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Equality trends in Armenia. What do the polls show?

According to a 2010 Caucasus Barometer survey conducted by the CRRC in Armenia, 54% of respondents mentioned a boy, 10% a girl, and 35% said that gender does not matter.

 

According to the same Caucasus Barometer survey published in 2020, 9% of respondents answered girls, and the number of those preferring a boy child decreased to 34%, while the number of respondents who said that the sex of the child does not matter for them increased to 55%.

 

The fact that the sex of the child is no longer important for more than half of Armenians is in itself encouraging for current and former UN Population Fund staff, their partner professionals and organizations, in short, all those who can rightfully oppose selective abortions to consider such a change in public opinion as the result of work.

 

For comparison, the indicators in neighboring Georgia are a bit better. 11% of the respondents preferred girls, 31% – boys, and 57% said that gender does not matter to them. Ten years ago in Georgia, 9% of respondents answered to a question –  a girl, 46% – a boy, 44% – it does not matter.

 

Who is the breadwinner of the family? “Equally” progress

 

It turns out that positive changes are observed not only in the gender preference of the child, but also in other issues related to equality between other women and men. For example, another change in public opinion concerns the notion of a breadwinner. The entrenched notion that the man is the breadwinner of the family is slowly changing in favor of women and men equally.

 

In Armenia, 53% of respondents consider the breadwinner to be a man, 16% to be a woman, and 28% to consider that both women and men support the family equally.

 

For comparison, in 2010 only 17% of respondents chose the third option.

 

It is noteworthy that 21% of respondents in neighboring Georgia believe that women and men are considered equal to earn for a family. In the last ten years, that index has hardly changed; in 2010, 20% answered the question that way.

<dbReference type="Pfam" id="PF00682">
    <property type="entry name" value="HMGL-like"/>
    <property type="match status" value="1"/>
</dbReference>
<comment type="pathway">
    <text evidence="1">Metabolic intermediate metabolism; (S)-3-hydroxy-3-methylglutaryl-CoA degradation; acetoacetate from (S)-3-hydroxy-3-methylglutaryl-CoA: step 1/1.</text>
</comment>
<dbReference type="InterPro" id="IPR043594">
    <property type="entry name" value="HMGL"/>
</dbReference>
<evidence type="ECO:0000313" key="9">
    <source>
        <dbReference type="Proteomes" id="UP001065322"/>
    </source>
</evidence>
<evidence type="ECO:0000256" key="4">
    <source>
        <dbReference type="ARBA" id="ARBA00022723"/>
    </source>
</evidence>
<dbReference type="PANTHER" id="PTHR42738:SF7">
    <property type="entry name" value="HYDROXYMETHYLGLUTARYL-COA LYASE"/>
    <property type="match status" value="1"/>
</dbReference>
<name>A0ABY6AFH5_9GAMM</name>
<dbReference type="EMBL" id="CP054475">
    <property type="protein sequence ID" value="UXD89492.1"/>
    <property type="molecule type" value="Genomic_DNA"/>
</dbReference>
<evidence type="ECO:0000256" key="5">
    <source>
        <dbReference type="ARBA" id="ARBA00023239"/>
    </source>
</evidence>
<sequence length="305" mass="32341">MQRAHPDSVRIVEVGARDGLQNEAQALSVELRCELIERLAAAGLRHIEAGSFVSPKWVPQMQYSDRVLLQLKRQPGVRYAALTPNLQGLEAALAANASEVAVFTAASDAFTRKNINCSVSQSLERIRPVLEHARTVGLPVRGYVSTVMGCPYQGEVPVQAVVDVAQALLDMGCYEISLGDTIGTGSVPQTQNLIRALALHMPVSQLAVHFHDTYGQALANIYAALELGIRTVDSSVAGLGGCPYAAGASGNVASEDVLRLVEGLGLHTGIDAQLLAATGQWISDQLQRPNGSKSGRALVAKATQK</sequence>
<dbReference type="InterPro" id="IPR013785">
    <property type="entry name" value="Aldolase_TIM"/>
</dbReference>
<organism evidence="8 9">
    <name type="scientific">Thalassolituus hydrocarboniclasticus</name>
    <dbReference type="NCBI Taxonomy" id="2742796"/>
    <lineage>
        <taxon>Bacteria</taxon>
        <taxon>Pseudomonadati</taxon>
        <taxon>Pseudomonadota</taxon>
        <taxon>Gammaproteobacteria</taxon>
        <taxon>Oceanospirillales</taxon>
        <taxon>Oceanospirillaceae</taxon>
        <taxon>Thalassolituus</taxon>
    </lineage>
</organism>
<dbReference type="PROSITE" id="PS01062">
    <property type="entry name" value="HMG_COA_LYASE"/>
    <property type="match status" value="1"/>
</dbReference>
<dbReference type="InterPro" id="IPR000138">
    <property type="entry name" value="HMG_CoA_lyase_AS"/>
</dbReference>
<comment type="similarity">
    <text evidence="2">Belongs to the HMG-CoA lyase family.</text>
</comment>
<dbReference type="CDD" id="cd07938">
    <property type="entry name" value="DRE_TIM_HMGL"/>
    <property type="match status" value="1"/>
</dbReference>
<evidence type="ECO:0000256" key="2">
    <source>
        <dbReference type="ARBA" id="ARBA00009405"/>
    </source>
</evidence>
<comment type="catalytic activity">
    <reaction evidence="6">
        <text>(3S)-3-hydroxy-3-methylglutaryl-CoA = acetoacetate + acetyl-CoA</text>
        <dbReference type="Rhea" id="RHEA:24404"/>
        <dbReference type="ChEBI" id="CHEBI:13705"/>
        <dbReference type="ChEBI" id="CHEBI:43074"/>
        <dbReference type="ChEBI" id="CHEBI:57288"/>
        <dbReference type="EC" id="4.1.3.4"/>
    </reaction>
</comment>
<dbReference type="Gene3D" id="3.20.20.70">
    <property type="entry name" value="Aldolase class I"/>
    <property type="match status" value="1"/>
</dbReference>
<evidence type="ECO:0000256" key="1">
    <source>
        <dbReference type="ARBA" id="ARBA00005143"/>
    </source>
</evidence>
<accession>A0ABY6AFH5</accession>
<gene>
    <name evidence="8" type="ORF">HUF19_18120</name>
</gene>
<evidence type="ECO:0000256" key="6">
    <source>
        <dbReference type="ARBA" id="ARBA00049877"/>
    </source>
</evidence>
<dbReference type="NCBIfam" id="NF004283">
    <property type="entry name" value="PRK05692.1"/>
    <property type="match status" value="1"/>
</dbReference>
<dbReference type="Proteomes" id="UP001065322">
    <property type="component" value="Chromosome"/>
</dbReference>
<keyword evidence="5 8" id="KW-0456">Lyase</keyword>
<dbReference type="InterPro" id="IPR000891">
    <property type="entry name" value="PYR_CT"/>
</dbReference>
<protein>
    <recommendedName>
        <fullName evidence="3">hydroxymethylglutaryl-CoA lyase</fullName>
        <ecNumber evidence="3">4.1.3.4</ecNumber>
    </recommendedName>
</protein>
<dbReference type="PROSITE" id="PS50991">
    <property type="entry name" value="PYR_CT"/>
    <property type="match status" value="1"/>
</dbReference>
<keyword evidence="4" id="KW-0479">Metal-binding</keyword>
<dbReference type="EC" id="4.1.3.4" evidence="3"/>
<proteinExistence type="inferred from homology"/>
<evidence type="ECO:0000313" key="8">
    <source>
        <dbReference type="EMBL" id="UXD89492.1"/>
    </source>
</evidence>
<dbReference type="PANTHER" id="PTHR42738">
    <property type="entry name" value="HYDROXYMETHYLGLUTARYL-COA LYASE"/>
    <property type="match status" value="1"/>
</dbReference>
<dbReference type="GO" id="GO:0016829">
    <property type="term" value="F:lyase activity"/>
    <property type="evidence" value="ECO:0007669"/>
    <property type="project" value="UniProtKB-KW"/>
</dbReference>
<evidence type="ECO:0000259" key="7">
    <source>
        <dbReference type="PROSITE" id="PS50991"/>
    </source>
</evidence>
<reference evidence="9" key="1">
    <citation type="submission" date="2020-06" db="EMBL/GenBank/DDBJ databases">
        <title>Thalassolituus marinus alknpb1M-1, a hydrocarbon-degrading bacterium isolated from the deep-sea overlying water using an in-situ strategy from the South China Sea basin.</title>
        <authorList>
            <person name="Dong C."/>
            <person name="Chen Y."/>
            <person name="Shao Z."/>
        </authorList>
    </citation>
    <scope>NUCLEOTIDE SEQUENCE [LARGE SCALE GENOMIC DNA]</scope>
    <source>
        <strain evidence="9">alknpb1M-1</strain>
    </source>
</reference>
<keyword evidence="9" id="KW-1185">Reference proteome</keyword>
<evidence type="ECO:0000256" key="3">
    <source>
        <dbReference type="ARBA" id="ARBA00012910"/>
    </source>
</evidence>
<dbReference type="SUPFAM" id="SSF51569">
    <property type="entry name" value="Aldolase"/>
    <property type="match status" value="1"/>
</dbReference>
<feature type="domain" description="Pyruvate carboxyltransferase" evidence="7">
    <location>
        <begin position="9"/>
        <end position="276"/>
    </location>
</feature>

Who should inherit the apartment?

 

In Armenia, by tradition, it was accepted that the paternal home was inherited by the youngest son of the family. As a result of these entrenched notions, girls are not usually considered heirs.

 

According to the results of the published survey, this tradition is not as strong in Armenia as it seems. In response to the question who should inherit the apartment, 43% of the participants answered that both daughters and sons are equal. There was no such question in the questionnaire ten years ago, we cannot make a comparison in this respect.

 

It should be noted that in Georgia 49% of the respondents answered that question in the same way.

 

Women are not “allowed” to live separately from their parents yet

 

66% of Armenians think that women cannot live separately from their parents at any age. Of course, this is a big indicator, but given the trend over the last ten years, the progress is obvious. In 2010, 79% of respondents gave a similar answer to the same question.

 

Georgia has a more liberal approach to this issue, with only 38% of respondents saying that women cannot live apart from their parents at any age. There is progress here as well, as ten years ago that index was 56%.

 

Moreover, 50% think that women should live separately from their parents at the age of 18-25, and in 2010 31% thought so.

 

The situation is more sad in Azerbaijan. For 87% of the respondents in 2010, it is unacceptable for a woman to live separately from her parents at any age.

Women must be virgins when married

 

Continuing the list of unacceptable, it should be noted that 82% of respondents in Armenia believe that women do not have the right to have sex before marriage. In 2010, 87% of respondents thought so.

 

In Georgia, 63% think that women should be virgins before marriage, in 2010, the figure was 80%. They are even more conservative in Azerbaijan, 89% of respondents in 2010 expressed such an opinion.

 

 

It should be noted that 75% of Armenian respondents believe that women cannot live in the same apartment with a man without getting married. Ten years ago, 80 percent thought so.

 

They are more progressive in Georgia, only 60% think so, and ten years ago – 72%.

 

In 2010, 87% of respondents in Azerbaijan expressed this opinion.

 

At what age can a woman get married?

 

91% of Armenians surveyed (90% in Georgia) believe that the best age for women to get married is 18-25 years old, 2% believe that women should not get married at any age.

 

In Georgia, only one percent believe that women should never get married.

 

Ten years ago, 95% of the respondents in Armenia considered that the best age for women to get married is 18-25. In 2010, the figure was 94 percent in Azerbaijan and 92 percent in Georgia.

 

Full text in Armenian

 

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